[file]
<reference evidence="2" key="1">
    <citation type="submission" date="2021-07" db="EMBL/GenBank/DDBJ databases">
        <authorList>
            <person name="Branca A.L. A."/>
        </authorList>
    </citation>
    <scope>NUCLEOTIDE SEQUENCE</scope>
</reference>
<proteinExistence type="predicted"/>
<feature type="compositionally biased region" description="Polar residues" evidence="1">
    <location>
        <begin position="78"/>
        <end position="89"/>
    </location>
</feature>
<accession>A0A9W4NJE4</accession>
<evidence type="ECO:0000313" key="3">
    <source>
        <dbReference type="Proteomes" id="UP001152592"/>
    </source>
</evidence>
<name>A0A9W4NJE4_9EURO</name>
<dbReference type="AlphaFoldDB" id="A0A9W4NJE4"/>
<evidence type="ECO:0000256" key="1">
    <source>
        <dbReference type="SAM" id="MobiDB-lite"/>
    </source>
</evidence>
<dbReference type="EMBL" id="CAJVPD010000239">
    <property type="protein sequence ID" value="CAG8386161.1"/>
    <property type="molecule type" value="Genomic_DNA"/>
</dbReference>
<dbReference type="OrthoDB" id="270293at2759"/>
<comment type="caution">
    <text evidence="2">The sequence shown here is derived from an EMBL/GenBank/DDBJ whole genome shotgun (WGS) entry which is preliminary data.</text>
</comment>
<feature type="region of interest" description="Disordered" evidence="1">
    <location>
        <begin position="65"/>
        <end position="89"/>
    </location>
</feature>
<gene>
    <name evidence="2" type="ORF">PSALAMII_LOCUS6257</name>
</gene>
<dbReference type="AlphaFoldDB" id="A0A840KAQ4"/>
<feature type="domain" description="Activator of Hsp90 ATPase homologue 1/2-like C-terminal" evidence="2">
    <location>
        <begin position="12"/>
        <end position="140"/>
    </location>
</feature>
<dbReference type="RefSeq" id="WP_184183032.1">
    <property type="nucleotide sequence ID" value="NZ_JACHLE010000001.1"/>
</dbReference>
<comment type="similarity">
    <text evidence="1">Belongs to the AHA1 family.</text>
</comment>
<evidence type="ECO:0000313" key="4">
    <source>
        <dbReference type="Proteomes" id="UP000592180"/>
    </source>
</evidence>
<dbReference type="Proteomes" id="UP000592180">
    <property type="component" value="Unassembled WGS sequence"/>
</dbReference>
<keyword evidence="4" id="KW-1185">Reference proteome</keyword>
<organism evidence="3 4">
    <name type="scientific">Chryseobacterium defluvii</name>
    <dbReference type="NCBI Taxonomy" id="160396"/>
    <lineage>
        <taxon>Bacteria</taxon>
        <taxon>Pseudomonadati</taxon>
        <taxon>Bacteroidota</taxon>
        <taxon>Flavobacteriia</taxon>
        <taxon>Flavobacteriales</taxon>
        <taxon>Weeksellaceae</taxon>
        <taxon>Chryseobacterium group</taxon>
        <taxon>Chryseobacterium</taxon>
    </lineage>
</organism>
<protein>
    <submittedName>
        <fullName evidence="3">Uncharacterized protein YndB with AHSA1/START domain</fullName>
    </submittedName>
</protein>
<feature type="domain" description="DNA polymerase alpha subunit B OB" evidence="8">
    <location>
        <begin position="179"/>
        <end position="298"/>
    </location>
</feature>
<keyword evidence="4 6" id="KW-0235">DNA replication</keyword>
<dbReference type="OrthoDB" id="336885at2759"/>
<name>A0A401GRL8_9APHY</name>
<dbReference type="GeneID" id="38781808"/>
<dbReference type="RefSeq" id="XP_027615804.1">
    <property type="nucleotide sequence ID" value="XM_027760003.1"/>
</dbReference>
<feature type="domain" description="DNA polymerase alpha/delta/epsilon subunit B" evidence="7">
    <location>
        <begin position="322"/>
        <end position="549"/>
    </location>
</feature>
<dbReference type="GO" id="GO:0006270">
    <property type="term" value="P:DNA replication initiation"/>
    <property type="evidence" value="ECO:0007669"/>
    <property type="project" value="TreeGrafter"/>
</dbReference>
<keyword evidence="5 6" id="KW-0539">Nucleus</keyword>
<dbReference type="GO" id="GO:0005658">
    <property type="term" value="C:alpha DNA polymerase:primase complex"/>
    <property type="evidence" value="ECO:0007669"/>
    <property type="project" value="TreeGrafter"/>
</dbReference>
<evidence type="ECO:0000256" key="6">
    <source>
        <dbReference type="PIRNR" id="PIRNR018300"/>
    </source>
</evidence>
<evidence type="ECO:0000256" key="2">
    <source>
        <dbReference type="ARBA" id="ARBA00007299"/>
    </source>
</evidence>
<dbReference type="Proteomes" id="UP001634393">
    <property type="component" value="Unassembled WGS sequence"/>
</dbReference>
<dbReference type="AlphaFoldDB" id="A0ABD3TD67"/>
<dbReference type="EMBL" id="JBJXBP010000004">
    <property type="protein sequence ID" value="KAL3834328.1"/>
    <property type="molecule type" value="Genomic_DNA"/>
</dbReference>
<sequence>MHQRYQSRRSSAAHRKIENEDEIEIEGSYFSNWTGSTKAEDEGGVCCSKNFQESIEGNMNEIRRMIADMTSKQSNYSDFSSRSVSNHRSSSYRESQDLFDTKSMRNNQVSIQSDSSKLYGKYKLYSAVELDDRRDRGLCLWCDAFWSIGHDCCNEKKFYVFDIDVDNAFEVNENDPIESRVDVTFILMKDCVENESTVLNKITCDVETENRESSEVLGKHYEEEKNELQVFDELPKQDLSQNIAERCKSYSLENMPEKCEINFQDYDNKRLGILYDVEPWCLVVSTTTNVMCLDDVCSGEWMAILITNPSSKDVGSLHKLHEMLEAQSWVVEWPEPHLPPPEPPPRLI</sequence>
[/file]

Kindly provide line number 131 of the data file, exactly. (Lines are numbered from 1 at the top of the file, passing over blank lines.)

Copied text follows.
<dbReference type="EMBL" id="JBJXBP010000004">